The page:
Spyfall, however, is another one of those games that can really be intimidating to players who are shy or meek or are easily intimidated. Play can be delayed by a player trying to think up the "perfect question". And, frankly, some people just aren't too good at it. They don't like the pressure of coming up with a question or answer that isn't too revealing, especially when all eyes are on them scrutinizing.

However, with the right crowd, the game really shines, especially once questions and answers begin to take shape based off of your role at the location. When the location is a Day Spa and your question is, "Did you see that woman's hair?" And the response is, "I know, right?" a LOT has been said to those who know the location, but it may be well over the Spy's head. This is a game that is good with players who don't mind the spotlight for a couple minutes, but it is fantastic with players who enjoy being a ham while in the spotlight.

Faking It!

Faking It is actually an Android app (no iOS at this time) that is a spiritual successor to Spyfall. The phone or tablet is passed around and everyone sees the topic of conversation, except for one player who is told that they are "faking it". Then, everyone holds a conversation for five minutes about the topic. At the end of the time, players vote on who they believe is faking it and didn't know the topic.

Players need to be vague enough as not to reveal the topic to the faking player, otherwise he will blend in quickly to the topic and avoid detection. For many people, this is still much easier than Spyfall since a conversation is more organic than everyone taking turns throwing carefully worded questions and answers about. There also isn't a spotlight shined on anyone at any time--at least no more of one than would be there during a conversation.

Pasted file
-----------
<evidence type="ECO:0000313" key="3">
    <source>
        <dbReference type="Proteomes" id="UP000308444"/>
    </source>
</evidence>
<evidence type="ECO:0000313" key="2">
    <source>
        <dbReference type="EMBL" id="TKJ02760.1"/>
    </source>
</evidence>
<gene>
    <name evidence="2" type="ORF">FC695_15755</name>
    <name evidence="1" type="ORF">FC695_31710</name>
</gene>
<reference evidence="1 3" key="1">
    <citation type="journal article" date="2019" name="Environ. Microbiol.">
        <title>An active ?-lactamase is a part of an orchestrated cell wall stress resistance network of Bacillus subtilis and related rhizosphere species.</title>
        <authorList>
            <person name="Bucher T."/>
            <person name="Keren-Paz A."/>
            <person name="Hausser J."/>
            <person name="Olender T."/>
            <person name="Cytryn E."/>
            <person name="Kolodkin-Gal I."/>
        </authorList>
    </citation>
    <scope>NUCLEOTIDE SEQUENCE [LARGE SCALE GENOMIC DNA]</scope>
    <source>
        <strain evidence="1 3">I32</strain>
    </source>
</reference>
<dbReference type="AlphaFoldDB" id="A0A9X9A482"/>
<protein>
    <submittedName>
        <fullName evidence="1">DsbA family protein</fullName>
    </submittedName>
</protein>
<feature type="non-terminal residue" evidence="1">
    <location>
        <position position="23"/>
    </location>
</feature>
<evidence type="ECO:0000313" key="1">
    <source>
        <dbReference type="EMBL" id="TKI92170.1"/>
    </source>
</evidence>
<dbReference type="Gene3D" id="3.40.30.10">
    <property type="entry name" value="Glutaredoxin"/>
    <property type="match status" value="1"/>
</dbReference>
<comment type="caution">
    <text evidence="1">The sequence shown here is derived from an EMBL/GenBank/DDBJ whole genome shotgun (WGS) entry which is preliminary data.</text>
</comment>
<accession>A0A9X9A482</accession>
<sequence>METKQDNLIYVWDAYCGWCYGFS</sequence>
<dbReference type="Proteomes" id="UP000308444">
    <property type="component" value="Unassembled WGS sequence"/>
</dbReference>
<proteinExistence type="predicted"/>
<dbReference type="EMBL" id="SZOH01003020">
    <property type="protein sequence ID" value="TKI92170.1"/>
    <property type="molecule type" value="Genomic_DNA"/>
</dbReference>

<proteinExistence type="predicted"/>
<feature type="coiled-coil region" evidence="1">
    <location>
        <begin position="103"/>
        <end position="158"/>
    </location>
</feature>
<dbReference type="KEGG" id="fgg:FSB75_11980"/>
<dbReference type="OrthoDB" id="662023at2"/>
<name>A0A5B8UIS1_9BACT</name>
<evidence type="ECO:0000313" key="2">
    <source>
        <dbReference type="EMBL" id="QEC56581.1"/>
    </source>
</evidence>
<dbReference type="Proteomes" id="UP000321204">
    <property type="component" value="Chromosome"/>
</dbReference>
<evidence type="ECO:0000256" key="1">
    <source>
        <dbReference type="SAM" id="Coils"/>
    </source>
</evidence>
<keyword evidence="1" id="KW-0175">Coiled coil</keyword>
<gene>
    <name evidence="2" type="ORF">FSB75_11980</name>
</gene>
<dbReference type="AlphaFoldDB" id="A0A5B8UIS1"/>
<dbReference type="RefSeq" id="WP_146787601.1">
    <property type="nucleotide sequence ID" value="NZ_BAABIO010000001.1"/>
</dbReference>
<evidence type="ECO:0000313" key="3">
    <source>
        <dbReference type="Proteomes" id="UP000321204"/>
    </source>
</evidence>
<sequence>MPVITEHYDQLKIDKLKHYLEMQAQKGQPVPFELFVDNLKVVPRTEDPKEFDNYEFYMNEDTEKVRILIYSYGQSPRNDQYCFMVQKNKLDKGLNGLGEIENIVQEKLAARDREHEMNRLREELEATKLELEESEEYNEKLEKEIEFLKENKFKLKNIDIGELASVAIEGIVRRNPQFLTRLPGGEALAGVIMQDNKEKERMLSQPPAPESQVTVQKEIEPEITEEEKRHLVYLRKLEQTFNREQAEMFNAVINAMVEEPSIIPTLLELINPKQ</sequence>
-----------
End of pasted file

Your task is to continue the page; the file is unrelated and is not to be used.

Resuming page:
While I actually think that Faking It feels better and is more organic and I prefer it over Spyfall, the game does miss a bit of the climax of an ending. In Spyfall, the Spy can call out the location and it ends the game with a bit of dramatic tension. Faking It could lead to a couple of people wall-flowering on a topic just because they do not know much about it and the tension of the reveal is lost. There is no calling out for the faker, just blending in. It is a fun game, but lacks the dramatic reveal at the end or at least the suspension of the faker suddenly blurting out the topic for a win.

This is another game that, with the wrong crowd, would easily fall flat. It is a social game and, well, not everyone in our hobby is very social. With a social crowd, however, the game can be simply amazing. It is a good icebreaker as well and hopefully it'll be out of prototype and available on iOS soon.

Both Ladies and Gentlemen and Dead of Winter also fit into this category of needing the proper group to make the game shine. The former because the spirit of the game needs to be embraced. We play our games with tiaras and cigars. The latter because, while the game forces players to take suspicious moves, there still requires an atmosphere and group mindset to make it work, otherwise, frustration could easily curtail the fun that is there when the game is played with the right group.

1 comment:

  1. We all had a good laugh when your daughter played " Man Pleasure" I don't think I could have stopped laughing at that moment. None of us could.